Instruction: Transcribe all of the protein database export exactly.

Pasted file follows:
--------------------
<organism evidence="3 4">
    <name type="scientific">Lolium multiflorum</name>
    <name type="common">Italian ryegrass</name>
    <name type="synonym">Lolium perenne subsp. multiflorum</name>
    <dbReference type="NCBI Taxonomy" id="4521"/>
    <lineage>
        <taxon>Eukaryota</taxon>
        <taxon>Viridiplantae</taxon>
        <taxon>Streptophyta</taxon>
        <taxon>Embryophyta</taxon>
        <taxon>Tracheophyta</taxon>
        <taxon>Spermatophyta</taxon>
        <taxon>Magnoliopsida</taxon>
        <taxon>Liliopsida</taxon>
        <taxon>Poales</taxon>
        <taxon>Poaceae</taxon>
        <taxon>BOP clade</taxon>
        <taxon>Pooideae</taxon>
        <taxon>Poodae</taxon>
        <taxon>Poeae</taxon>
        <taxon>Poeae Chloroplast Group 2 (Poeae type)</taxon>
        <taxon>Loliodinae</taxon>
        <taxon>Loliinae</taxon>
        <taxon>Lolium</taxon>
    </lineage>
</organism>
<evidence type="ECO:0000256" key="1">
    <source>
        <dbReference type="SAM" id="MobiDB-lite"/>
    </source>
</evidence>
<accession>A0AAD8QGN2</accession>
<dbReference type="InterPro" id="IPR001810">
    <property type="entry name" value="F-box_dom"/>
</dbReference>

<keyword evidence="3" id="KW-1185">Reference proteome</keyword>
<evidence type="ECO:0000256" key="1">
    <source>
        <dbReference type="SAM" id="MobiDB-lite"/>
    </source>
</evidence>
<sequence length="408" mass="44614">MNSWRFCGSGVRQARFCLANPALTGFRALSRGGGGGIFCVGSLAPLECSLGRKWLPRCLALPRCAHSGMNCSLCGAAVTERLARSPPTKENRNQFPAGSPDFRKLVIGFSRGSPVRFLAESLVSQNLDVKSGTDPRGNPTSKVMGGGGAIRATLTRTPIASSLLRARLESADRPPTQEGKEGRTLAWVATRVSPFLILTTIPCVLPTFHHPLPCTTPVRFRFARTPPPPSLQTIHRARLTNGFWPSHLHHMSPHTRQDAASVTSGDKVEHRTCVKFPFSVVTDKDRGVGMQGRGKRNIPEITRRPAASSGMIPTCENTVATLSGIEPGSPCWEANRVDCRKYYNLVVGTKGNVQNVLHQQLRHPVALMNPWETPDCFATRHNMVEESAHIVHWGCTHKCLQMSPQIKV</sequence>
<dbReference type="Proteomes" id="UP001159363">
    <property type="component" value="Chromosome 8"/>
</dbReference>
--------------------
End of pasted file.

<organism evidence="3 4">
    <name type="scientific">Lolium multiflorum</name>
    <name type="common">Italian ryegrass</name>
    <name type="synonym">Lolium perenne subsp. multiflorum</name>
    <dbReference type="NCBI Taxonomy" id="4521"/>
    <lineage>
        <taxon>Eukaryota</taxon>
        <taxon>Viridiplantae</taxon>
        <taxon>Streptophyta</taxon>
        <taxon>Embryophyta</taxon>
        <taxon>Tracheophyta</taxon>
        <taxon>Spermatophyta</taxon>
        <taxon>Magnoliopsida</taxon>
        <taxon>Liliopsida</taxon>
        <taxon>Poales</taxon>
        <taxon>Poaceae</taxon>
        <taxon>BOP clade</taxon>
        <taxon>Pooideae</taxon>
        <taxon>Poodae</taxon>
        <taxon>Poeae</taxon>
        <taxon>Poeae Chloroplast Group 2 (Poeae type)</taxon>
        <taxon>Loliodinae</taxon>
        <taxon>Loliinae</taxon>
        <taxon>Lolium</taxon>
    </lineage>
</organism>
<evidence type="ECO:0000256" key="1">
    <source>
        <dbReference type="SAM" id="MobiDB-lite"/>
    </source>
</evidence>
<accession>A0AAD8QGN2</accession>
<dbReference type="InterPro" id="IPR001810">
    <property type="entry name" value="F-box_dom"/>
</dbReference>

<keyword evidence="3" id="KW-1185">Reference proteome</keyword>
<evidence type="ECO:0000256" key="1">
    <source>
        <dbReference type="SAM" id="MobiDB-lite"/>
    </source>
</evidence>
<sequence length="408" mass="44614">MNSWRFCGSGVRQARFCLANPALTGFRALSRGGGGGIFCVGSLAPLECSLGRKWLPRCLALPRCAHSGMNCSLCGAAVTERLARSPPTKENRNQFPAGSPDFRKLVIGFSRGSPVRFLAESLVSQNLDVKSGTDPRGNPTSKVMGGGGAIRATLTRTPIASSLLRARLESADRPPTQEGKEGRTLAWVATRVSPFLILTTIPCVLPTFHHPLPCTTPVRFRFARTPPPPSLQTIHRARLTNGFWPSHLHHMSPHTRQDAASVTSGDKVEHRTCVKFPFSVVTDKDRGVGMQGRGKRNIPEITRRPAASSGMIPTCENTVATLSGIEPGSPCWEANRVDCRKYYNLVVGTKGNVQNVLHQQLRHPVALMNPWETPDCFATRHNMVEESAHIVHWGCTHKCLQMSPQIKV</sequence>
<dbReference type="Proteomes" id="UP001159363">
    <property type="component" value="Chromosome 8"/>
</dbReference>